#15 in my Ranking of The MCU Phases 1-3.
James Gunn loved his characters too much. That’s the only way I can process this movie’s failures. He loves them so much he’s going to give them great big emotional moments whether the movie needs them or not. Mostly not.
As with several of Marvel’s less successful movies, I have to ask, what’s the story? Is it Peter reuniting with his dad? Is it Rocket coming to terms with his unpleasant nature? Is it Gamora and Nebula accepting their shared horrible past and becoming real sisters? Is it Yondu examining his past and confronting his failures in life?
All of these happen, take up significant screen time, and most of them don’t mesh particularly well together. And, on top of that, the structure throws some of these moments side by side so we’re getting unrelated moments of high emotion that have never been significantly established or built up to.
I know that a lot of people love Yondu in this movie, but I think his story is a complete mess. When we first see him, it’s about twenty minutes into the movie, and he looks out the window of a robot brothel to see someone he recognizes. He gets dressed, runs down outside, and we learn several things in quick succession. The first is that there are more Ravagers than just Yondu’s group, totaling one hundred in all. The second is that Yondu had been expelled from the Ravagers as a whole some years ago for breaking a code. Oh, and they have a code, that’s new too. The fourth is that Yondu stole kids (so, more than just Peter at the beginning of the first film). The fifth is that the Ravagers have funeral ceremonies and that Yondu isn’t ever going to get one. The sixth is that Yondu is really broken up about this. That amount of information is relayed in about ten seconds, and at the end of that exposition dump, we’ve got Yondu, accompanied by mournful music, yelling that he is sad about the situation. It’s such a clunky dump of information followed very swiftly by an emotional moment that gets only that exposition dump as support, I cannot imagine how anyone in the audience can feel anything in that moment.
Yondu, essentially, spends this movie sad. His crew mutinies, and he sits in a chair as they toss out his loyal crew into the iciness of space. He tells a sad story about his growing up in a Kree slave camp. Most importantly, the most intimate relationship he has with any other character in the film is with Peter, and the two don’t share a scene until about one hundred minutes into the film, and their relationship is supposed to act as the counterbalance to Peter’s relationship with his real father, Ego.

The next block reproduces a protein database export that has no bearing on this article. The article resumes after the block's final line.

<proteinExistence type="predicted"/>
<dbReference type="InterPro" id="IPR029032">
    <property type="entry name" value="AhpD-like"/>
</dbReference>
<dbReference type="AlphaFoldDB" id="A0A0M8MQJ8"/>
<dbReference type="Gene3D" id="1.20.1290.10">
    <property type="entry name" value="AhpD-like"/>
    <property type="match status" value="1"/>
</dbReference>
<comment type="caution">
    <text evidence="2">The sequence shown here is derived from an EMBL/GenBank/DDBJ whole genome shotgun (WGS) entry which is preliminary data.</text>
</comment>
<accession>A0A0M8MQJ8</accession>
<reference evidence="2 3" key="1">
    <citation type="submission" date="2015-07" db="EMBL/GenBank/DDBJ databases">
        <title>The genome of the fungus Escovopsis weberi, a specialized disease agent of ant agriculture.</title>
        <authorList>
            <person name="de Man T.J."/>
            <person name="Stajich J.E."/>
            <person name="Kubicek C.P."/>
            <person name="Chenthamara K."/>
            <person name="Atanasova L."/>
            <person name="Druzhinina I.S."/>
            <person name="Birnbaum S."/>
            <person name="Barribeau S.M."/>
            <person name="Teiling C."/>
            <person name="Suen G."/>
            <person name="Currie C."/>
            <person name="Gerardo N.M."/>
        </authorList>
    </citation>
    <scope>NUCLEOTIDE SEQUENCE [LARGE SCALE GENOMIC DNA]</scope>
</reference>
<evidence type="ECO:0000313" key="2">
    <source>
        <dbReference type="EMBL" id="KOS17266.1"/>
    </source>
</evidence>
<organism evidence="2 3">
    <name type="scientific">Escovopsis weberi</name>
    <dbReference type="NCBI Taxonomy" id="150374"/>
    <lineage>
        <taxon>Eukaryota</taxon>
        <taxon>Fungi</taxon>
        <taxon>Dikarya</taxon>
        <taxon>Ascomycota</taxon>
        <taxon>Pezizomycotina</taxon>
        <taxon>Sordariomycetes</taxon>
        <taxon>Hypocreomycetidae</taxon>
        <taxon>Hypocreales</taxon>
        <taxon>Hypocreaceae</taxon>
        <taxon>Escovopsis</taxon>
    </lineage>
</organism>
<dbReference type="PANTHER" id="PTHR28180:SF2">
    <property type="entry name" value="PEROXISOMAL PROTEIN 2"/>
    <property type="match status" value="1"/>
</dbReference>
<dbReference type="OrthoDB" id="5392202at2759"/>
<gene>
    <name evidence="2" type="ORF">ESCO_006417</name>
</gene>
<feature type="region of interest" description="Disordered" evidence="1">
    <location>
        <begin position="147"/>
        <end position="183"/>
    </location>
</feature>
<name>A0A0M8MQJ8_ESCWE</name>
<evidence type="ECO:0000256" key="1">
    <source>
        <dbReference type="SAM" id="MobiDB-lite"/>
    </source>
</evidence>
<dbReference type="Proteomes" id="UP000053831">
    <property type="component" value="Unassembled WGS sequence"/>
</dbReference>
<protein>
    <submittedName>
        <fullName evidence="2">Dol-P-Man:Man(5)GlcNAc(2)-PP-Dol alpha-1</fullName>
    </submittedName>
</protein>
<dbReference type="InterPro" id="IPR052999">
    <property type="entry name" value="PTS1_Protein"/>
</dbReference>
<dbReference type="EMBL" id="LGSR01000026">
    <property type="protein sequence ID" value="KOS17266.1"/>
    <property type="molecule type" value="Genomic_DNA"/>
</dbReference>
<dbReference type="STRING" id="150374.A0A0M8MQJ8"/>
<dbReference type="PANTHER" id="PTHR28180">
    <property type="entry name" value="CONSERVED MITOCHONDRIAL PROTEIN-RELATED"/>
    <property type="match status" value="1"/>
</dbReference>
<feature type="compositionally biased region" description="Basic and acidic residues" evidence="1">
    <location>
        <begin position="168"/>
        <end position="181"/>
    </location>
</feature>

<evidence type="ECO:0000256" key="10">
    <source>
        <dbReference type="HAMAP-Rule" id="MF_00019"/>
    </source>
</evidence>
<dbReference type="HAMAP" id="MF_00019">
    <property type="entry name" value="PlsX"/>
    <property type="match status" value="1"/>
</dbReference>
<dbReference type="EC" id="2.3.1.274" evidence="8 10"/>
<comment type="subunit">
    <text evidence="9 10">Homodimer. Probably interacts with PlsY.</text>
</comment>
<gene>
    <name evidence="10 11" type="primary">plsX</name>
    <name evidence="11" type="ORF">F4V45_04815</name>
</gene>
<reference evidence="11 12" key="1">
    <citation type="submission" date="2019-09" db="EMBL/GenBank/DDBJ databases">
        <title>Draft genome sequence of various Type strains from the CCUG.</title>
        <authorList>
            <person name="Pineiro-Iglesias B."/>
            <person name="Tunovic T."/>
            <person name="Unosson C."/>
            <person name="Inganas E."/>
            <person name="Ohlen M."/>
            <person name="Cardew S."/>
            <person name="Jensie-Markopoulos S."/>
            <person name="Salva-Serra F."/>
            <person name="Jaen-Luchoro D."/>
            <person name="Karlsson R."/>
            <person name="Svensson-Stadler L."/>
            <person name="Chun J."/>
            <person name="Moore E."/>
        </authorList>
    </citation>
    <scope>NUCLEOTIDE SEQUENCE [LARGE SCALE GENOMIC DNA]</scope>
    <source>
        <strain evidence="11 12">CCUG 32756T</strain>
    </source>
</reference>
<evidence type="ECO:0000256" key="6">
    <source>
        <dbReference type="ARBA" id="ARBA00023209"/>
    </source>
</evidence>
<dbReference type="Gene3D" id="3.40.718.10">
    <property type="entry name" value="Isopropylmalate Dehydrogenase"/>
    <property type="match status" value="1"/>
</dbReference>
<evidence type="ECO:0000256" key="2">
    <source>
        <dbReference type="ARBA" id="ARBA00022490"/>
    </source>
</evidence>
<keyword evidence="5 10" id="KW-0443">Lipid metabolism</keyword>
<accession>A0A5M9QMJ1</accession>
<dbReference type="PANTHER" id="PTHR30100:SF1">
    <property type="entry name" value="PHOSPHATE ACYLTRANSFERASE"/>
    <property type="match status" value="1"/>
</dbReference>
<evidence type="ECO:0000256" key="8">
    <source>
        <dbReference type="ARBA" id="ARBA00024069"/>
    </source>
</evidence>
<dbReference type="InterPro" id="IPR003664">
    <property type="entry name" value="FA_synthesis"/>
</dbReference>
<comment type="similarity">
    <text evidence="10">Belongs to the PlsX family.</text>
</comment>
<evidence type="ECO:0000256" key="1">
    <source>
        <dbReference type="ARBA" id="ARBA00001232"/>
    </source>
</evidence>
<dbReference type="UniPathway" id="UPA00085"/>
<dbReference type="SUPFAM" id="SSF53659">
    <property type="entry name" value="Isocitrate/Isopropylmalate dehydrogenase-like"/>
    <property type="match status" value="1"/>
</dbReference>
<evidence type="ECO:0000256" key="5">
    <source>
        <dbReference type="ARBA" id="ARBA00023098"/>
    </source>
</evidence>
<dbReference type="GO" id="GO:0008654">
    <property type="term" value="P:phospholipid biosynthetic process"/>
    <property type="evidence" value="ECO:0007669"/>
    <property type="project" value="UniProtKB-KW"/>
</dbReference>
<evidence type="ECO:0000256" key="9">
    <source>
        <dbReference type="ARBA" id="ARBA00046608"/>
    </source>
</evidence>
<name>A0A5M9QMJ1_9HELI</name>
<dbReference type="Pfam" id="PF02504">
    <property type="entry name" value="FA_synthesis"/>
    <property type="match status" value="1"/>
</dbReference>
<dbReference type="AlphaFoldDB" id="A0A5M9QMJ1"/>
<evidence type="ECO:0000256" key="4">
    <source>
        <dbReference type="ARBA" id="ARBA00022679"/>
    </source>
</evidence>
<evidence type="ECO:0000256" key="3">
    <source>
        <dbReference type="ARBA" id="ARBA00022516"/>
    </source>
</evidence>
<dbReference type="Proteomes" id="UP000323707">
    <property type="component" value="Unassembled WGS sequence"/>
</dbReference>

Ego, on the other hand, is almost nothing but exposition. Twice, he walks through the same room with dioramas depicting his life, and he just recites what went on, the first time in as happy terms as possible, the second in terms more conforming to what he actually did. Kurt Russell is game as Ego, explaining things for minutes on end, but it doesn’t get past the fact that twice, Ego stops the movie to simply explain stuff. It’s dramatically inert and akin to reading a Wikipedia article instead of watching a movie.
Gosh, I haven’t even gotten to the plot of the thing, yet. And yet, the plot is of little importance. Peter and the Guardians save some expensive batteries for a planet of gold people. Rocket steals some batteries because it’s what he does and the gold people chase after them. Ego, Peter’s previously unknown father, rescues them and brings some of them back to his planet. The rest stay behind and get captured by the Ravagers, who go through the aforementioned mutiny which ends with Yondu killing literally everyone on the ship save one crewmember. They then go to Ego’s planet where Peter has learned that he’s immortal and that his father gave his human mother brain cancer. That information set him off and he fights his father, who is the planet itself. The gold people, Yondu, and all of the Guardians converge on Ego’s planet to fight Ego, Peter turns himself into Pacman, and the good guys win. Yondu dies saving Peter from the final explosion.
Now, Yondu’s death is another moment that I read people getting all teary-eyed up about, but I just feel like it falls flat. Take that scene in isolation and it feels like the kind of moment that will tug at heart strings, but Yondu’s story has been so poorly handled and his time with Peter so limited that it feels like much ado about nothing. His high emotional moments have come out of nowhere and been unconnected to anything else in the narrative. His sacrifice for Peter is undermined by the fact that they barely share any screen time throughout the entire film.
I’ve spent over 800 words complaining, and yet I don’t dislike this movie. My problem is that I loved the first Guardians of the Galaxy, and I wanted to love this one. The problems I have with the movie wouldn’t have been too terribly difficult to fix at the script stage, and so I see wasted opportunities everywhere. However, I actually find the movie okay overall. I moderately enjoy the experience. Just like the first film, the movie is beautiful to look at. There’s such an embrace of color and design that just makes every image pop off the screen. Character interactions are generally quite fun (save when people just explain things). Dialogue is light and witty, and the tone (aside from some moments here and there) is one of an enjoyable romp through the stars. The use of music meshes well with the action on screen, often producing entertaining juxtapositions between sound and visual that brings a smile to my face.
I just wish the script had gone through another draft. Someone needed to look at this and ask, “Why don’t Yondu and Peter have a scene until page 100?”
Netflix Rating: 3/5
Quality Rating: 2/4
Originally published here.